Did you know that the US Treasury Department’s Financial Crime Enforcement Network (FinCEN) has been investigating all-cash real estate deals in targeted cities for some three years now?

Initially, FinCEN looked at unknown buyers who were using shell companies to buy high-end properties (+$500,000) in New York City, Miami, Los Angeles, San Diego, San Francisco and Texas’s Bexar County including San Antonio. Why? The federal government was concerned about “ …suspicious or illicit money” being used as a way to conceal or launder money. Apparently, the Feds’ efforts have paid off enough as to continue expanding these efforts.Going forward, FinCEN is requiring title companies in Boston, Chicago, Dallas-Fort Worth, Honolulu, Los Angeles, Miami, New York City, Seattle, Las Vegas, San Diego, San Antonio and San Francisco to report all-cash transactions in the amount of $300,000 or more. It is also requiring title companies to report real estate purchases above this $300,000 threshold that are made using crypto-currencies.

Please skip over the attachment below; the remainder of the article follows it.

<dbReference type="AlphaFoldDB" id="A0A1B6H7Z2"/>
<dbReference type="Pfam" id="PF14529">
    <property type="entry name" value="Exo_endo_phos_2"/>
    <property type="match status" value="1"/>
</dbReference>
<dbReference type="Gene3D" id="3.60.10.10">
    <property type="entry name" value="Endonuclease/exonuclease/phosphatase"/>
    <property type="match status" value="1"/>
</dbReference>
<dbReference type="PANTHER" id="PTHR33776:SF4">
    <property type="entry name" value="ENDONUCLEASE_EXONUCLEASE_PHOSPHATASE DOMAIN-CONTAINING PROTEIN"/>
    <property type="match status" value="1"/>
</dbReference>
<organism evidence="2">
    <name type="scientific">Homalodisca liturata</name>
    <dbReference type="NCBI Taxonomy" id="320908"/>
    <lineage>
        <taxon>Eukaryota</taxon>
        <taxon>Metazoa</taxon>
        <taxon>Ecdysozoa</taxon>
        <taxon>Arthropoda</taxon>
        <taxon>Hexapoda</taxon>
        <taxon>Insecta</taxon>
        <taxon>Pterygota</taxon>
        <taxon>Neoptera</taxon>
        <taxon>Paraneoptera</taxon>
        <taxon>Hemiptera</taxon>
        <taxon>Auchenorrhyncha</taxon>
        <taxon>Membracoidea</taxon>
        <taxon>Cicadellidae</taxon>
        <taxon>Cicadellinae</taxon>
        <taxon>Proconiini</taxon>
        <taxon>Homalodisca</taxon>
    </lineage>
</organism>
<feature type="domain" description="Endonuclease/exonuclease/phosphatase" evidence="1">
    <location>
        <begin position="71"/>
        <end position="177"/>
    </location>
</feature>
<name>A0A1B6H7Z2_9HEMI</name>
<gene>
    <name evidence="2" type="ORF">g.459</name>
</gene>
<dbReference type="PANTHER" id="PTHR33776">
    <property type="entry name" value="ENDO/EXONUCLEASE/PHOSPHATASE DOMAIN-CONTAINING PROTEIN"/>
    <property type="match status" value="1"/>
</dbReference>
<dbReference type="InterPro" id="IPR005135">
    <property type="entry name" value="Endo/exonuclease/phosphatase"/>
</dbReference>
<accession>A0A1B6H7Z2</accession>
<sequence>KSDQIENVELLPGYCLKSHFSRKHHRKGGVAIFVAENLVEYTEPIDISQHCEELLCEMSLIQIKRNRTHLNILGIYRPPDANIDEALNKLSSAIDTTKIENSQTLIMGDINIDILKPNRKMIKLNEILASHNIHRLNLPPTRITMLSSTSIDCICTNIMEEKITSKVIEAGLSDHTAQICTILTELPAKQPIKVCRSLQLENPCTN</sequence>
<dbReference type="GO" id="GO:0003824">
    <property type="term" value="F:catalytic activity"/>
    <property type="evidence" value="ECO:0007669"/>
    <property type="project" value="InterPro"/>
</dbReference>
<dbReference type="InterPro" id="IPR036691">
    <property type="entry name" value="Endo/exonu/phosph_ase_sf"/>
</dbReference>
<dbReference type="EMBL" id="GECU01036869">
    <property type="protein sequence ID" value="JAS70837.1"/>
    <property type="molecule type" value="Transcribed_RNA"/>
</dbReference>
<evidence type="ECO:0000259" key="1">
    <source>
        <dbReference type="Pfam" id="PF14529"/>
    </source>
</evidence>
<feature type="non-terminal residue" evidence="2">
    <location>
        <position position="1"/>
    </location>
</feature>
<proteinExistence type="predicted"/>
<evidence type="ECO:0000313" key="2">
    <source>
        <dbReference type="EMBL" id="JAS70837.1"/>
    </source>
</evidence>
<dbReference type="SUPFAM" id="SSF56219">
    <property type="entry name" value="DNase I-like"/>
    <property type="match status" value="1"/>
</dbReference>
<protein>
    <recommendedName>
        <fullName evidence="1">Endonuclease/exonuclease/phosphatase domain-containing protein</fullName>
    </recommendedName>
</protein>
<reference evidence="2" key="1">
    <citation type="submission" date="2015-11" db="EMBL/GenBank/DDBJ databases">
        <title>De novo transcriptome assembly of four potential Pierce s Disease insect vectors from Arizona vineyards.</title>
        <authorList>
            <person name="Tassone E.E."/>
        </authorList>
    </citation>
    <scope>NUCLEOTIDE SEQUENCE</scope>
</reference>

The rational for these efforts are as follows:

“Previous (geographic targeting orders) provided

valuable data on purchases of residential real

estate by persons implicated, or allegedly in-

volved, in various illicit enterprises including

foreign corruption, organized crime, fraud, narco-

tics trafficking and other violations. Revising

the GTOs will further assist in tracking illicit

funds and other criminal or illicit activity, as

well as inform FinCEN’s future regulatory

efforts in this sector.”

FinCEN does not indicate whether or not it is required to inform individuals who are transacting real estate deals with shell companies. Assuming that this information is not required, this post is an informative heads-up to agents in these now 12 targeted cities who may represent people doing business with either crypto-currencies and/or shell companies.